I also want to thank a few folks who have made contributions to our transcript project. Thanks to two of my good Slow Flowers friends here in Seattle, including Tobey Nelson of Vases Wild, and Sandra Figel of Verbena Floral, for their contributions. Each transcript costs between $50 and $75 to produce, so I am grateful for their support. You can donate by clicking on the yellow PayPal button to the right of our home page.

sponsor-bar_sept_2016 Thank you to our lead sponsor for 2016: Certified American Grown Flowers. The Certified American-Grown program and label provide a guarantee for designers and consumers on the source of their flowers. Take pride in your flowers and buy with confidence, ask for Certified American Grown Flowers.  To learn more visit americangrownflowers.org.

More sponsor thanks goes to Syndicate Sales, an American manufacturer of vases and accessories for the professional florist. Look for the American Flag Icon to find Syndicate’s USA-made products and join the Syndicate Stars loyalty program at syndicatesales.com.

A big bouquet of thanks goes to Longfield Gardens… providing home gardeners with high quality flower bulbs and perennials. Their online store offers plants for every region and every season, from tulips and daffodils to dahlias, caladiums and amaryllis. Visit them at lfgardens.com.

A fond thank you Arctic Alaska Peonies, a cooperative of 50 family farms in the heart of Alaska providing high quality, American Grown peony flowers during the months of July and August. Visit them today at arcticalaskapeonies.com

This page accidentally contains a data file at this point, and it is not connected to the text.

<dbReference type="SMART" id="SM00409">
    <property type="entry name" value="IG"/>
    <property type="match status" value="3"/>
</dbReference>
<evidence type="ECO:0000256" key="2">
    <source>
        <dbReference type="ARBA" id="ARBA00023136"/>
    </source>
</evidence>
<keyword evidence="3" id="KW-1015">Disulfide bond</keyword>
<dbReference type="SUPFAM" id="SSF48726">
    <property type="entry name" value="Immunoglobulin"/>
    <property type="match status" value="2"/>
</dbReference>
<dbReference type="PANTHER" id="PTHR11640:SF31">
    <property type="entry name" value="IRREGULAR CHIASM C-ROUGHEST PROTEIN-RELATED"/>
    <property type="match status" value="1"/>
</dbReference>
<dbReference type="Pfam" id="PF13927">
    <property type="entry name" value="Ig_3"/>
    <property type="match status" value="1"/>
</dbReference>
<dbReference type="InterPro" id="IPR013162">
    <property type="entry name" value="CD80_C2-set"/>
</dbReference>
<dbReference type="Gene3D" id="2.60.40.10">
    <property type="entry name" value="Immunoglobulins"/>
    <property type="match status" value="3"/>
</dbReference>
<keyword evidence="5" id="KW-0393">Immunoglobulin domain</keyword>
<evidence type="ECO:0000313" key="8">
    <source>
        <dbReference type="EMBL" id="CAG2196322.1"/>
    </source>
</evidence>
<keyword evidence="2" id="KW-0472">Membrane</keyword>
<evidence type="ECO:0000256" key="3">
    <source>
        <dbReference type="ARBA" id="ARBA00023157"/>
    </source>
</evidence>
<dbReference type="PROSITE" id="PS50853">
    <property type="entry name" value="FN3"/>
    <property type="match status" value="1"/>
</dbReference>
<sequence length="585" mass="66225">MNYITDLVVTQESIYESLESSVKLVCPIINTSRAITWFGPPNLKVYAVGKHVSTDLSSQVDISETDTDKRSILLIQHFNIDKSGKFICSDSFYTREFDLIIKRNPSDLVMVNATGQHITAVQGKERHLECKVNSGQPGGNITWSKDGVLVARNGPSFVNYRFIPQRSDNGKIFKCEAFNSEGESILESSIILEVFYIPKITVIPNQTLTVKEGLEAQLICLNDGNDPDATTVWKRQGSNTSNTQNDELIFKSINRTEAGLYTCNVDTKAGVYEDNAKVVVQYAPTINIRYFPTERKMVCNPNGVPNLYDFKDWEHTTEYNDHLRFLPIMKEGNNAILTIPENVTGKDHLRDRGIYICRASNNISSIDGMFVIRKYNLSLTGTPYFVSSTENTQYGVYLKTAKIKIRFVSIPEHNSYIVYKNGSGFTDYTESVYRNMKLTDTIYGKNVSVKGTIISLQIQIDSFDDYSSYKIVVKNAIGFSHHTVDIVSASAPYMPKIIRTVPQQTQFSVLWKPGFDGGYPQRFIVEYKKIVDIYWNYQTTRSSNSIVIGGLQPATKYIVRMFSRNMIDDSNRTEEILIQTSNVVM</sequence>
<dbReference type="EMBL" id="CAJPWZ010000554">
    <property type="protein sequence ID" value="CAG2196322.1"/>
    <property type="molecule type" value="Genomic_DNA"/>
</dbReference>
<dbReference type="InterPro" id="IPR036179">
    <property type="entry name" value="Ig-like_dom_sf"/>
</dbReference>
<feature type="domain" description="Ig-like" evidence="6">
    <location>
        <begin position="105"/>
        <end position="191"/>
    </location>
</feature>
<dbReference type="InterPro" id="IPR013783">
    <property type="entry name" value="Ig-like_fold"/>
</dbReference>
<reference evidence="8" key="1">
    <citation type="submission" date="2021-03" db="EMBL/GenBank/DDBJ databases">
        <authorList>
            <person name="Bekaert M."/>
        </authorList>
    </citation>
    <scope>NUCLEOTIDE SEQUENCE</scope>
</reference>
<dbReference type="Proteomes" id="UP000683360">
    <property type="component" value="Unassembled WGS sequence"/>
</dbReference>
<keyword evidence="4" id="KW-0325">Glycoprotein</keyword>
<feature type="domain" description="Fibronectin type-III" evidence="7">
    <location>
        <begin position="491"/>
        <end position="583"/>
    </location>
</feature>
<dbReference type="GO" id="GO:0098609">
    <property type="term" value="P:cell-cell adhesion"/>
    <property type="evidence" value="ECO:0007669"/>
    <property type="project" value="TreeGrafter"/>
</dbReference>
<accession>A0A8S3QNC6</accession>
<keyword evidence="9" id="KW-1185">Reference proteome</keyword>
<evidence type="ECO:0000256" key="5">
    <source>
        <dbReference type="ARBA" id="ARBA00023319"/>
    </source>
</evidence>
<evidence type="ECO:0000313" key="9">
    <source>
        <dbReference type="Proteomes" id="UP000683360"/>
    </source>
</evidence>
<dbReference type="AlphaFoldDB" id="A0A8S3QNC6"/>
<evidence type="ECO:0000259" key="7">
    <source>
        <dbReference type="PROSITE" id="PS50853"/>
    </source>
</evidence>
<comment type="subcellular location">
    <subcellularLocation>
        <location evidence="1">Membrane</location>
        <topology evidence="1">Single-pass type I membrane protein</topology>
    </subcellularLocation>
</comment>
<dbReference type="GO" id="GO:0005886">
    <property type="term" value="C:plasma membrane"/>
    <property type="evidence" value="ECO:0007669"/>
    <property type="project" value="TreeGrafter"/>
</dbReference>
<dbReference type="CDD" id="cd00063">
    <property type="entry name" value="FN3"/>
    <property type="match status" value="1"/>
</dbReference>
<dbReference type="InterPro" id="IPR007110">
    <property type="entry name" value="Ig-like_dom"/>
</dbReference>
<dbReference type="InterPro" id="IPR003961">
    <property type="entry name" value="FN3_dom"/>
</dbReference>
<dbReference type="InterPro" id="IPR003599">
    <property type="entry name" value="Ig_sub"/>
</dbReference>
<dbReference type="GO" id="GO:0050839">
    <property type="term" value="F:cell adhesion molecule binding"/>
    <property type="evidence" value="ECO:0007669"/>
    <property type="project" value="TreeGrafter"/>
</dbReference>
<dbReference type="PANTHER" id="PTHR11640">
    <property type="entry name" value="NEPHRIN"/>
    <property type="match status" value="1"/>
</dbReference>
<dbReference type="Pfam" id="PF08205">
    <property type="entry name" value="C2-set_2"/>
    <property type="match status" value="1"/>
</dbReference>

And finally, thanks to Association of Specialty Cut Flower Growers. Formed in 1988, ASCFG was created to educate, unite, and support commercial cut flower growers. It mission is to help growers produce high-quality floral material, and to foster and promote the local availability of that product. Learn more at ascfg.org.

Spring Forth Farm's popular foliage selections

Spring Forth Farm’s popular foliage selections

Next week, you’re invited to join me in putting more American grown flowers on the table, one vase at a time. And If you like what you hear, please consider logging onto Itunes and posting a listener review.

The content and opinions expressed here are either mine alone or those of my guests alone, independent of any podcast sponsor or other person, company or organization.

The Slow Flowers Podcast is engineered and edited by Andrew and Hannah Brenlan. Learn more about their work at shellandtree.com.

2 Responses to “Episode 266: North Carolina’s Spring Forth Farm with Megan and Jonathan Leiss, Homesteaders and Flower Farmers”

  1. Debra Prinzing » Post » Episode 267: Marybeth Wehrung of Star of the Meadow Flower Farm and Hudson Valley’s emerging community of flower farmers Says:

    […] week you learned about my September visit to the Raleigh-Durham-Chapel Hill, North Carolina area, where I spent three days visiting local flower farmers and florists, including teaching a Slow […]

  2. Debra Prinzing » Post » Episode 273: A Tale of Two Floristas in Raleigh, North Carolina: meet Stephanie Hall of Sassafras Fork Farm and Maggie Smith of Pine State Flowers Says:

    […] may recall my recent episode featuring Jonathan and Megan Leiss of Spring Forth Farm in Hurdle Mills, North Carolina outside of […]

Leave a Reply

CommentLuv badge